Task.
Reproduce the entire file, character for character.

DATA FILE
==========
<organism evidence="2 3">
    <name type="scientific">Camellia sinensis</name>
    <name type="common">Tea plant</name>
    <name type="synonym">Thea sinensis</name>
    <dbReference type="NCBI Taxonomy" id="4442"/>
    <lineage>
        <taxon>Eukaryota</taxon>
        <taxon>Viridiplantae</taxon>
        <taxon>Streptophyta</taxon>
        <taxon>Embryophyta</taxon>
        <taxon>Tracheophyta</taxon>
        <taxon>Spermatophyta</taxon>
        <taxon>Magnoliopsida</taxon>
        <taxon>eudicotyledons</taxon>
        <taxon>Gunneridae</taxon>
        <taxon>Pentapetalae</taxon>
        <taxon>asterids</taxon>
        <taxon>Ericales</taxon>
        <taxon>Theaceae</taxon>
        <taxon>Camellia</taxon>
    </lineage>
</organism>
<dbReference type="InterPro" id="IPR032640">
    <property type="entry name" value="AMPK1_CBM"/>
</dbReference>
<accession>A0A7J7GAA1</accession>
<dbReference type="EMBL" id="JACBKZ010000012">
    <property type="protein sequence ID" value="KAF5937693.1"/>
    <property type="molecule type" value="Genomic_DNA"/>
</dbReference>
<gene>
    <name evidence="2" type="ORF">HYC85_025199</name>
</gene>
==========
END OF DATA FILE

<organism evidence="2 3">
    <name type="scientific">Camellia sinensis</name>
    <name type="common">Tea plant</name>
    <name type="synonym">Thea sinensis</name>
    <dbReference type="NCBI Taxonomy" id="4442"/>
    <lineage>
        <taxon>Eukaryota</taxon>
        <taxon>Viridiplantae</taxon>
        <taxon>Streptophyta</taxon>
        <taxon>Embryophyta</taxon>
        <taxon>Tracheophyta</taxon>
        <taxon>Spermatophyta</taxon>
        <taxon>Magnoliopsida</taxon>
        <taxon>eudicotyledons</taxon>
        <taxon>Gunneridae</taxon>
        <taxon>Pentapetalae</taxon>
        <taxon>asterids</taxon>
        <taxon>Ericales</taxon>
        <taxon>Theaceae</taxon>
        <taxon>Camellia</taxon>
    </lineage>
</organism>
<dbReference type="InterPro" id="IPR032640">
    <property type="entry name" value="AMPK1_CBM"/>
</dbReference>
<accession>A0A7J7GAA1</accession>
<dbReference type="EMBL" id="JACBKZ010000012">
    <property type="protein sequence ID" value="KAF5937693.1"/>
    <property type="molecule type" value="Genomic_DNA"/>
</dbReference>
<gene>
    <name evidence="2" type="ORF">HYC85_025199</name>
</gene>